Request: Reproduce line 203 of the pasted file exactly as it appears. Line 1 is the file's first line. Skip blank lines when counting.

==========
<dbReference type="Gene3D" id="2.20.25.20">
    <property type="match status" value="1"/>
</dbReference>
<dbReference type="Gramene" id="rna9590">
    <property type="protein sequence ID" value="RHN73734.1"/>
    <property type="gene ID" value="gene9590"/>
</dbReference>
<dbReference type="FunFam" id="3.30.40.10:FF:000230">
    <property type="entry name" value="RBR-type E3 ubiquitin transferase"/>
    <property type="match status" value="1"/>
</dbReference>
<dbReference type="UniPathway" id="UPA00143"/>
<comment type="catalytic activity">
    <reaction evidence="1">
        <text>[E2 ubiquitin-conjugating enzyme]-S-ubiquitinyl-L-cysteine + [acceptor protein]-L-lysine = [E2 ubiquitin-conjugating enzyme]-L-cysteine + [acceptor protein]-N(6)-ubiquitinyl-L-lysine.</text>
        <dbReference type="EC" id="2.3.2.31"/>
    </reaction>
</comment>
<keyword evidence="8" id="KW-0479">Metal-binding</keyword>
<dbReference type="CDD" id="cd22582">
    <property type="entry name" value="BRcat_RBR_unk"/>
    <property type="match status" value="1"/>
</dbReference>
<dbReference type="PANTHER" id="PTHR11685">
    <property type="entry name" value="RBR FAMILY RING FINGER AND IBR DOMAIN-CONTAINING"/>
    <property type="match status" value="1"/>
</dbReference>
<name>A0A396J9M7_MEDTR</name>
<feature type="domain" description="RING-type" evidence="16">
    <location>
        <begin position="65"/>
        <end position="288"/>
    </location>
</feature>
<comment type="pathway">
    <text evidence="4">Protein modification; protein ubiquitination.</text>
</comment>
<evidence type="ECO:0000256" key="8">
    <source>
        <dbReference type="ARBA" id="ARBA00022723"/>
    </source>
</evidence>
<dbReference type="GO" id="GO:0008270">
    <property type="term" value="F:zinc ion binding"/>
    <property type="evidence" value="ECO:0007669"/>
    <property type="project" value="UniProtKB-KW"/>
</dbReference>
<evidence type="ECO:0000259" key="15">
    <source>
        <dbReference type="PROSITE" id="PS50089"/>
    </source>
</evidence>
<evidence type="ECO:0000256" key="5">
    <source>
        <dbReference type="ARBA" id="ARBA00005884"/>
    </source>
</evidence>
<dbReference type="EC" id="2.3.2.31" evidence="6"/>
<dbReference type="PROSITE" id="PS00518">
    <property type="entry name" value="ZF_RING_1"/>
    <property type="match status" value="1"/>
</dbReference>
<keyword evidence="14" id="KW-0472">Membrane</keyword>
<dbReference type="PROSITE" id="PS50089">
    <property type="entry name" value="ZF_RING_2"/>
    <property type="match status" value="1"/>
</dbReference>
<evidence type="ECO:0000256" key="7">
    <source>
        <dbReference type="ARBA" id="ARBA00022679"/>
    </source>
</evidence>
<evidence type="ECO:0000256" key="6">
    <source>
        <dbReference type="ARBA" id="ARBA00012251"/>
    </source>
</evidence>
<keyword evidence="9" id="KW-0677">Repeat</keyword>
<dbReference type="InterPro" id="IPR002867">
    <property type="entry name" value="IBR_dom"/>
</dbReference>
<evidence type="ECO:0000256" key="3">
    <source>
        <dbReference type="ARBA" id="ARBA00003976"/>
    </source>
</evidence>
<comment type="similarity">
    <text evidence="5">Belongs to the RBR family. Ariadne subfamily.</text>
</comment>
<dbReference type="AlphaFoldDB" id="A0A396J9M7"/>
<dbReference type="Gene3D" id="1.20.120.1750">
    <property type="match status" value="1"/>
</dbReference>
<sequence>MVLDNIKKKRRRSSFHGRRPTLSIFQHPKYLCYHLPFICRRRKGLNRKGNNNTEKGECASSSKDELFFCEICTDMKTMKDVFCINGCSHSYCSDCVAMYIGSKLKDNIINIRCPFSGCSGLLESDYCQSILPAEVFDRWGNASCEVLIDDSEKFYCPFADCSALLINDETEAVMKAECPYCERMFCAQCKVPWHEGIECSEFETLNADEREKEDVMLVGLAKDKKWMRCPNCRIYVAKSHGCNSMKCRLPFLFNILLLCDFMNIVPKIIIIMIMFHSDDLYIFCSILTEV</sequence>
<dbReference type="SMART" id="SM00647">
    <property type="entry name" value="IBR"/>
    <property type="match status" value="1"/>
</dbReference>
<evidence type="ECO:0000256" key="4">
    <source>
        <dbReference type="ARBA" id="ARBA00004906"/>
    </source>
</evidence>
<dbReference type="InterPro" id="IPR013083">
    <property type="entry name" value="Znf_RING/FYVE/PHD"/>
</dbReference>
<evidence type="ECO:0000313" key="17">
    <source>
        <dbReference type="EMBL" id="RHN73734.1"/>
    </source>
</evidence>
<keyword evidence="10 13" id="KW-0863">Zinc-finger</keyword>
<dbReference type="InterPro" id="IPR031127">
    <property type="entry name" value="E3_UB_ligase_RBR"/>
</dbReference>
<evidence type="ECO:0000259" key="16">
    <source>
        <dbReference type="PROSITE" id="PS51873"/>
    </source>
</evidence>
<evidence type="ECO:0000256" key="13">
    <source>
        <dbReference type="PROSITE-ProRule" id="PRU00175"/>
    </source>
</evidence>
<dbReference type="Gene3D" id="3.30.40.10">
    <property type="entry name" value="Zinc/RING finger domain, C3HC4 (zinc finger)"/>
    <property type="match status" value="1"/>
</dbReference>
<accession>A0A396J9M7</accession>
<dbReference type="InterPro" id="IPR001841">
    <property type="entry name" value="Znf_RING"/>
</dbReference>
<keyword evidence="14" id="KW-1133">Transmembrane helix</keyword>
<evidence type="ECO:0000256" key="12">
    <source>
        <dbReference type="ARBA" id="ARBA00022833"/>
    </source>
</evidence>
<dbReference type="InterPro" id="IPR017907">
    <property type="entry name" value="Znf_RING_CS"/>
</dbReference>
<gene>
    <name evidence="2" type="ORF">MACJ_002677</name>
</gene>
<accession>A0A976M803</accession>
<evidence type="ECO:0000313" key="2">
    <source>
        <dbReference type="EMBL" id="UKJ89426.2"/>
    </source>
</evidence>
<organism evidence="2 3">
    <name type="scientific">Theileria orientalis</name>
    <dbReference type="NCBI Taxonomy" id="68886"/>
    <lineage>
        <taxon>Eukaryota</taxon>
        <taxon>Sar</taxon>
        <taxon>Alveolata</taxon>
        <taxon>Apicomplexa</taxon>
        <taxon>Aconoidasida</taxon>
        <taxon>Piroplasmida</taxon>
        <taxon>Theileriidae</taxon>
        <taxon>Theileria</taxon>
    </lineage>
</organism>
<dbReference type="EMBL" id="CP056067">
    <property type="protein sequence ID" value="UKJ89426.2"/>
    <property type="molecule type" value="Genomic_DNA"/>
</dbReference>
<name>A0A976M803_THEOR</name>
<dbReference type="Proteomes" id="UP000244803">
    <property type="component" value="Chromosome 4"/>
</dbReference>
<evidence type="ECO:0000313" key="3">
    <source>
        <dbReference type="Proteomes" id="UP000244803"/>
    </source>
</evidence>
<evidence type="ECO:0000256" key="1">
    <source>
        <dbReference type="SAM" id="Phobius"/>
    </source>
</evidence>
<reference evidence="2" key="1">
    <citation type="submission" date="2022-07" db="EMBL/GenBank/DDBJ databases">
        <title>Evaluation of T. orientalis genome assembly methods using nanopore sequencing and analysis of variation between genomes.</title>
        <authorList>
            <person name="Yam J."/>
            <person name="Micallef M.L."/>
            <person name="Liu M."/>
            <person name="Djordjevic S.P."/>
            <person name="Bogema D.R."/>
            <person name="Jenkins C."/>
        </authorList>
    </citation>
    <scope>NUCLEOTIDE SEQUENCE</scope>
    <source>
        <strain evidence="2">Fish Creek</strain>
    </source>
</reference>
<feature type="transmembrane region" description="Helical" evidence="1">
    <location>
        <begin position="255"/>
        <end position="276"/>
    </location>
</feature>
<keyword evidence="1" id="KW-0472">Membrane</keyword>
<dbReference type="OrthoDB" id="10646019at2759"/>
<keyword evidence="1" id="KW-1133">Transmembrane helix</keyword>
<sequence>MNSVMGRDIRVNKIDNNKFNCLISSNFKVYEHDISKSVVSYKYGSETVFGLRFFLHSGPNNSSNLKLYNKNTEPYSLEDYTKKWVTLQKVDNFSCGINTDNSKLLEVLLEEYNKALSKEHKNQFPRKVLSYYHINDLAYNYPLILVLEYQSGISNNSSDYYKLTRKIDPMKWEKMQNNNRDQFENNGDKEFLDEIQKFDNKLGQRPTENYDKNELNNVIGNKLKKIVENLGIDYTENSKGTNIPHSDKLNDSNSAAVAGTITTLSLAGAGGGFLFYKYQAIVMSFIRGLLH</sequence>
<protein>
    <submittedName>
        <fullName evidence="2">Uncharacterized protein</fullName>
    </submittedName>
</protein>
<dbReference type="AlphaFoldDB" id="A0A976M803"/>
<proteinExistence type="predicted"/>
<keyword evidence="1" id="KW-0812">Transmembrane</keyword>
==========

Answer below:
        <begin position="255"/>